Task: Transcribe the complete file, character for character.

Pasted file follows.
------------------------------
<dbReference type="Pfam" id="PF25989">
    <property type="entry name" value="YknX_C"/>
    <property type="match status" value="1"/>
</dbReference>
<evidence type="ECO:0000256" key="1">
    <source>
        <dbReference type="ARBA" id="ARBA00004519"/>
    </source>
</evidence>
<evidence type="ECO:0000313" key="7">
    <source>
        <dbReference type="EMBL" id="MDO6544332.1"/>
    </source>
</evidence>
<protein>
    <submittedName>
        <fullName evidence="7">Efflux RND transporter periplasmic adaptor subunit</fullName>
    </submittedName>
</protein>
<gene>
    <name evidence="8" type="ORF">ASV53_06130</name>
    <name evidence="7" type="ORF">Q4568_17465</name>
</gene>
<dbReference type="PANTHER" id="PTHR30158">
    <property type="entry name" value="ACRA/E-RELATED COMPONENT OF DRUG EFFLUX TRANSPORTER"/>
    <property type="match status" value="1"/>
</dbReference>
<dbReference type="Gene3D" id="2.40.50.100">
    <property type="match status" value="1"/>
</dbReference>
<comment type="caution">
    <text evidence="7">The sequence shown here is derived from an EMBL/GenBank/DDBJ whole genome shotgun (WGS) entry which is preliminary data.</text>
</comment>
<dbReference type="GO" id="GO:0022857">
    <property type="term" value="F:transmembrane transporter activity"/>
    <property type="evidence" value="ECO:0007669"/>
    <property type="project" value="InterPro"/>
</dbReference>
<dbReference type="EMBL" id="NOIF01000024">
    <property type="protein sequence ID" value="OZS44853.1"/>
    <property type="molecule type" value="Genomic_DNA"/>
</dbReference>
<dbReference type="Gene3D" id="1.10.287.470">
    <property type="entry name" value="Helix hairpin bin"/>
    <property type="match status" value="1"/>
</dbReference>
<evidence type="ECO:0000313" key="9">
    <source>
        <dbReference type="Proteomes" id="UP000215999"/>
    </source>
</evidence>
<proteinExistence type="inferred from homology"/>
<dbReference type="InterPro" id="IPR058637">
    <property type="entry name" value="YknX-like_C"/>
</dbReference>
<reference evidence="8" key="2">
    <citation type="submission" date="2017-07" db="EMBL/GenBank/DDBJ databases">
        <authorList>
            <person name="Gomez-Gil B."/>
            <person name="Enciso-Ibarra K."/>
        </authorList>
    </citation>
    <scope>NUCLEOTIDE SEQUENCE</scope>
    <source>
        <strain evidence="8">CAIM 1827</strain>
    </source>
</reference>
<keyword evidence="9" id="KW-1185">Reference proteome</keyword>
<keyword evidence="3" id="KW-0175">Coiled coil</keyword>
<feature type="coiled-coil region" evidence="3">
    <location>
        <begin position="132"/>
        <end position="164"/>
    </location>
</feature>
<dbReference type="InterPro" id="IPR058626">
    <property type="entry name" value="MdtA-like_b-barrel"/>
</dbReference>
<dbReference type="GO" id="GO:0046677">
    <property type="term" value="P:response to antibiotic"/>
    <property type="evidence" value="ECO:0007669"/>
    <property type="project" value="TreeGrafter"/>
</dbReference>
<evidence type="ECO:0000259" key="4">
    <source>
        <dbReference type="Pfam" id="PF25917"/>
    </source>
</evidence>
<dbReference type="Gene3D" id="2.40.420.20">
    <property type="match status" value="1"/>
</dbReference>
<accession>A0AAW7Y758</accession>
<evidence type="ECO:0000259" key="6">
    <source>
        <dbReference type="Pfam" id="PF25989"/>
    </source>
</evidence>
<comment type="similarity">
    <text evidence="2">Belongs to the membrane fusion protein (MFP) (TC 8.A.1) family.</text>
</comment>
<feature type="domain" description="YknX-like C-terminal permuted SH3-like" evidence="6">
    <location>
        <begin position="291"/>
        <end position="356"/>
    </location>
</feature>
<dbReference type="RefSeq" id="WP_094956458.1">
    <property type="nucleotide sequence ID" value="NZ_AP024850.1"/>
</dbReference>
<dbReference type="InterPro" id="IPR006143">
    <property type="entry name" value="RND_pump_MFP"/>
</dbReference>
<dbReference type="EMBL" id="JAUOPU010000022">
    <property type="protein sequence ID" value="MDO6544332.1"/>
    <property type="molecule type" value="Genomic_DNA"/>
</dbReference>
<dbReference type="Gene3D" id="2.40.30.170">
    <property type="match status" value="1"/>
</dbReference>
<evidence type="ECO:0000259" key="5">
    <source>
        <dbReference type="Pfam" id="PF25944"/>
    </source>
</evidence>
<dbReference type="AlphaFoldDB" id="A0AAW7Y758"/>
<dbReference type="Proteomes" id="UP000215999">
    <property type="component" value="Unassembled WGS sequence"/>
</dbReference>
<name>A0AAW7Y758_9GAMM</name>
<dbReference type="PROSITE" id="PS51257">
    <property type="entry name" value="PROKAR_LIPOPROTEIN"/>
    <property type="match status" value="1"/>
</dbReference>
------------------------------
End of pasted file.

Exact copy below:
<dbReference type="Pfam" id="PF25989">
    <property type="entry name" value="YknX_C"/>
    <property type="match status" value="1"/>
</dbReference>
<evidence type="ECO:0000256" key="1">
    <source>
        <dbReference type="ARBA" id="ARBA00004519"/>
    </source>
</evidence>
<evidence type="ECO:0000313" key="7">
    <source>
        <dbReference type="EMBL" id="MDO6544332.1"/>
    </source>
</evidence>
<protein>
    <submittedName>
        <fullName evidence="7">Efflux RND transporter periplasmic adaptor subunit</fullName>
    </submittedName>
</protein>
<gene>
    <name evidence="8" type="ORF">ASV53_06130</name>
    <name evidence="7" type="ORF">Q4568_17465</name>
</gene>
<dbReference type="PANTHER" id="PTHR30158">
    <property type="entry name" value="ACRA/E-RELATED COMPONENT OF DRUG EFFLUX TRANSPORTER"/>
    <property type="match status" value="1"/>
</dbReference>
<dbReference type="Gene3D" id="2.40.50.100">
    <property type="match status" value="1"/>
</dbReference>
<comment type="caution">
    <text evidence="7">The sequence shown here is derived from an EMBL/GenBank/DDBJ whole genome shotgun (WGS) entry which is preliminary data.</text>
</comment>
<dbReference type="GO" id="GO:0022857">
    <property type="term" value="F:transmembrane transporter activity"/>
    <property type="evidence" value="ECO:0007669"/>
    <property type="project" value="InterPro"/>
</dbReference>
<dbReference type="EMBL" id="NOIF01000024">
    <property type="protein sequence ID" value="OZS44853.1"/>
    <property type="molecule type" value="Genomic_DNA"/>
</dbReference>
<dbReference type="Gene3D" id="1.10.287.470">
    <property type="entry name" value="Helix hairpin bin"/>
    <property type="match status" value="1"/>
</dbReference>
<evidence type="ECO:0000313" key="9">
    <source>
        <dbReference type="Proteomes" id="UP000215999"/>
    </source>
</evidence>
<proteinExistence type="inferred from homology"/>
<dbReference type="InterPro" id="IPR058637">
    <property type="entry name" value="YknX-like_C"/>
</dbReference>
<reference evidence="8" key="2">
    <citation type="submission" date="2017-07" db="EMBL/GenBank/DDBJ databases">
        <authorList>
            <person name="Gomez-Gil B."/>
            <person name="Enciso-Ibarra K."/>
        </authorList>
    </citation>
    <scope>NUCLEOTIDE SEQUENCE</scope>
    <source>
        <strain evidence="8">CAIM 1827</strain>
    </source>
</reference>
<keyword evidence="9" id="KW-1185">Reference proteome</keyword>
<keyword evidence="3" id="KW-0175">Coiled coil</keyword>
<feature type="coiled-coil region" evidence="3">
    <location>
        <begin position="132"/>
        <end position="164"/>
    </location>
</feature>
<dbReference type="InterPro" id="IPR058626">
    <property type="entry name" value="MdtA-like_b-barrel"/>
</dbReference>
<dbReference type="GO" id="GO:0046677">
    <property type="term" value="P:response to antibiotic"/>
    <property type="evidence" value="ECO:0007669"/>
    <property type="project" value="TreeGrafter"/>
</dbReference>
<evidence type="ECO:0000259" key="4">
    <source>
        <dbReference type="Pfam" id="PF25917"/>
    </source>
</evidence>
<dbReference type="Gene3D" id="2.40.420.20">
    <property type="match status" value="1"/>
</dbReference>
<accession>A0AAW7Y758</accession>
<evidence type="ECO:0000259" key="6">
    <source>
        <dbReference type="Pfam" id="PF25989"/>
    </source>
</evidence>
<comment type="similarity">
    <text evidence="2">Belongs to the membrane fusion protein (MFP) (TC 8.A.1) family.</text>
</comment>
<feature type="domain" description="YknX-like C-terminal permuted SH3-like" evidence="6">
    <location>
        <begin position="291"/>
        <end position="356"/>
    </location>
</feature>
<dbReference type="RefSeq" id="WP_094956458.1">
    <property type="nucleotide sequence ID" value="NZ_AP024850.1"/>
</dbReference>
<dbReference type="InterPro" id="IPR006143">
    <property type="entry name" value="RND_pump_MFP"/>
</dbReference>
<dbReference type="EMBL" id="JAUOPU010000022">
    <property type="protein sequence ID" value="MDO6544332.1"/>
    <property type="molecule type" value="Genomic_DNA"/>
</dbReference>
<dbReference type="Gene3D" id="2.40.30.170">
    <property type="match status" value="1"/>
</dbReference>
<evidence type="ECO:0000259" key="5">
    <source>
        <dbReference type="Pfam" id="PF25944"/>
    </source>
</evidence>
<dbReference type="AlphaFoldDB" id="A0AAW7Y758"/>
<dbReference type="Proteomes" id="UP000215999">
    <property type="component" value="Unassembled WGS sequence"/>
</dbReference>
<name>A0AAW7Y758_9GAMM</name>
<dbReference type="PROSITE" id="PS51257">
    <property type="entry name" value="PROKAR_LIPOPROTEIN"/>
    <property type="match status" value="1"/>
</dbReference>